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CDC's Healthy Communities Program

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Contact Info

Centers for Disease Control and Prevention
Healthy Communities Program
4770 Buford Highway, N.E., Mailstop K-93
Atlanta, GA 30341-3717

Telephone: (770) 488-6452
Fax: (770) 488-8488

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Success Stories on Community Interventions to Prevent Chronic Diseases

Photo of kids playingSteps communities have implemented effective chronic disease prevention activities that are transforming the face of local public health. Steps-funded communities are addressing the burden of chronic diseases by implementing proven strategies and activities that help people to be more physically active, eat a healthy diet, stop using tobacco and—for those affected—better manage their diabetes and asthma.

The Steps Program in Action: Success Stories on Community Initiatives to Prevent Chronic Diseases* (PDF–917K) is a 44-page booklet illustrating local community interventions in schools, work sites, communities, and health care settings that promote healthier lifestyles and assist people in making sustainable changes to reduce their risks for chronic diseases.

These community successes have far-reaching implications by serving as models that can be replicated nationwide for young people, adults, families, and underserved populations. The unique approach of Steps that promotes accelerated change includes the following: 1) Steps activities being conducted where people work, live, and play: schools, neighborhoods, faith-based institutions, work sites, and health care settings, 2) partnerships—traditional and nontraditional—that enhance program delivery and sustainability, and 3) a comprehensive approach of collaborating with the private sector and multiple levels of government, as well as addressing three important health conditions and their underlying risk factors.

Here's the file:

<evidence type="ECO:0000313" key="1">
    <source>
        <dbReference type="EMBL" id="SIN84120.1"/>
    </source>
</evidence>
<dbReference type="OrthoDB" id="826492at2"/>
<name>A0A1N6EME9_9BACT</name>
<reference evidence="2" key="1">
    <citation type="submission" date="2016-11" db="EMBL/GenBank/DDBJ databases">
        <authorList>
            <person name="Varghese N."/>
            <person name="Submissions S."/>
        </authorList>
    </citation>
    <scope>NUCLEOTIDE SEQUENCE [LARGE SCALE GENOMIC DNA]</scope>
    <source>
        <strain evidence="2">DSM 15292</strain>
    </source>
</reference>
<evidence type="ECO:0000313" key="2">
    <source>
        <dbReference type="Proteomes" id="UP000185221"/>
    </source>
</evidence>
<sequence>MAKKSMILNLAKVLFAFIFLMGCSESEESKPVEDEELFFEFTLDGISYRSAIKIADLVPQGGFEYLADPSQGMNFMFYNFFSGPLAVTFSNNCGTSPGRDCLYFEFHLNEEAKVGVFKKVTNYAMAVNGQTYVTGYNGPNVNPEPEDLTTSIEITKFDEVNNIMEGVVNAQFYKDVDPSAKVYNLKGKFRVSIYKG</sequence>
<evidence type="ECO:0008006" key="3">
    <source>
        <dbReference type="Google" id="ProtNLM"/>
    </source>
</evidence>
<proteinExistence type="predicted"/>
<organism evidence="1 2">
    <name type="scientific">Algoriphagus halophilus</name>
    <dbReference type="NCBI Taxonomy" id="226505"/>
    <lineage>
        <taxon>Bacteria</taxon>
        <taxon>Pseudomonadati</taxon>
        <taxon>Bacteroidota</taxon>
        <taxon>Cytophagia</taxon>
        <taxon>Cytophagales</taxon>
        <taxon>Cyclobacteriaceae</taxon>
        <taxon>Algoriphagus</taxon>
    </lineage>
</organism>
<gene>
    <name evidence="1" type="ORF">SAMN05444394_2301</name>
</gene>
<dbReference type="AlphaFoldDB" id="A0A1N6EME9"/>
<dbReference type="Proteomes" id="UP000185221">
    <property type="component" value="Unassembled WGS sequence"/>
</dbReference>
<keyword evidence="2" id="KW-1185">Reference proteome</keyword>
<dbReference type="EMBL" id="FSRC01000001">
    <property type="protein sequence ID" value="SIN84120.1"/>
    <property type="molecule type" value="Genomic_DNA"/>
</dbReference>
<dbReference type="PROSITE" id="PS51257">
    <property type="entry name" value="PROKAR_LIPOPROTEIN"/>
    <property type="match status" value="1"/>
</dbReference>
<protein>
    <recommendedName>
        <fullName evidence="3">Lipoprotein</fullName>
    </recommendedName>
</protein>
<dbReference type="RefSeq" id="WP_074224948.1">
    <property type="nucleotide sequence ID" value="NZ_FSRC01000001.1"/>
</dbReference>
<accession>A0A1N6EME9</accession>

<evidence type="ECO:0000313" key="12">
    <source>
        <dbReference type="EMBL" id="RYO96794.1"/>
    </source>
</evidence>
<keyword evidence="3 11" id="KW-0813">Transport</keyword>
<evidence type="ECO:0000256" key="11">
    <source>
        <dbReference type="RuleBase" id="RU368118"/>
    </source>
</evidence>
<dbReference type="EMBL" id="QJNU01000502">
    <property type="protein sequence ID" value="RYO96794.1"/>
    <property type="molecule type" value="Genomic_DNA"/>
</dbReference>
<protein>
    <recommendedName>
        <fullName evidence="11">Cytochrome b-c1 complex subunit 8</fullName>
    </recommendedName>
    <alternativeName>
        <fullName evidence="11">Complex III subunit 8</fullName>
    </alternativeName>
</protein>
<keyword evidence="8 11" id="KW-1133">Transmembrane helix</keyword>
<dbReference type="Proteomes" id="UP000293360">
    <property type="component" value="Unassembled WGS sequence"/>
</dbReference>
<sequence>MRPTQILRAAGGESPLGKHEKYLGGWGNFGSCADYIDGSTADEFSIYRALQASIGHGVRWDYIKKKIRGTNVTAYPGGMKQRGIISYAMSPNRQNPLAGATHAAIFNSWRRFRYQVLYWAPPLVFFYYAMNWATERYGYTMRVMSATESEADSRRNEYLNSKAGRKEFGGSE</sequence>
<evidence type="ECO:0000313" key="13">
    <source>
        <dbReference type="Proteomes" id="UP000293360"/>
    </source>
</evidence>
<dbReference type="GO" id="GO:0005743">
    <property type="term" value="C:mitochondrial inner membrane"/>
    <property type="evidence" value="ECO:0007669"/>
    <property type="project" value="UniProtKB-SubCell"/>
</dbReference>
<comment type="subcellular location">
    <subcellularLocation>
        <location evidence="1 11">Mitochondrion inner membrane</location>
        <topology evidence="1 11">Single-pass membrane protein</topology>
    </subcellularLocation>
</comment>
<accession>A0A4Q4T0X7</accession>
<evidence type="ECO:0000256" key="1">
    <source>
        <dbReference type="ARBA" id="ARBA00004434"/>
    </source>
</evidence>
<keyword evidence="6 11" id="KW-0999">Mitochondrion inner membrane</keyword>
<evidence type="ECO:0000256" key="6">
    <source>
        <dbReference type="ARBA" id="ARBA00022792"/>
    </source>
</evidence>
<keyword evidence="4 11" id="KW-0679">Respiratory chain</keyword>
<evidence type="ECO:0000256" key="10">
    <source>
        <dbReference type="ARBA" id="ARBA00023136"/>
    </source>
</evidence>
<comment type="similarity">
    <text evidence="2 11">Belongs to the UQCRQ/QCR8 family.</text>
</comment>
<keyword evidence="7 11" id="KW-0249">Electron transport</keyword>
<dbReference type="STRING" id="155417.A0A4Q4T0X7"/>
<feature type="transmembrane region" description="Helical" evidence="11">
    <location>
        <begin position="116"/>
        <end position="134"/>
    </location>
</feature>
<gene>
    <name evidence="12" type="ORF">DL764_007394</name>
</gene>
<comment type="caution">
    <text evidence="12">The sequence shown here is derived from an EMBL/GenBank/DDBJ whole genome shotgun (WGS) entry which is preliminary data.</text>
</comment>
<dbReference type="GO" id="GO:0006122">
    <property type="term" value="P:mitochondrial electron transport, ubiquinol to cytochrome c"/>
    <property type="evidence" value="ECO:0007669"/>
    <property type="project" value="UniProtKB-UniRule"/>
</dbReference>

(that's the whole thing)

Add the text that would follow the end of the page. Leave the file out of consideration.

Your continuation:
Individual profiles from The Steps Program in Action and other sources are listed below.

Responding to Community Needs

Creating Healthier School Environments

Working in Health Care Settings to Improve Patient Care

Helping Work Sites Improve Employee Health


*Links to non-Federal organizations are provided solely as a service to our users. Links do not constitute an endorsement of any organization by CDC or the Federal Government, and none should be  inferred. The CDC is not responsible for the content of the individual organization Web pages found at this link.

One or more documents on this Web page are available in Adobe Acrobat® Format (PDF). You will need Adobe Acrobat Reader to view PDF files on this page.

Page last reviewed: March 5, 2009
Page last modified: January 16, 2008
Content source: Division of Adult and Community Health, National Center for Chronic Disease Prevention and Health Promotion
 

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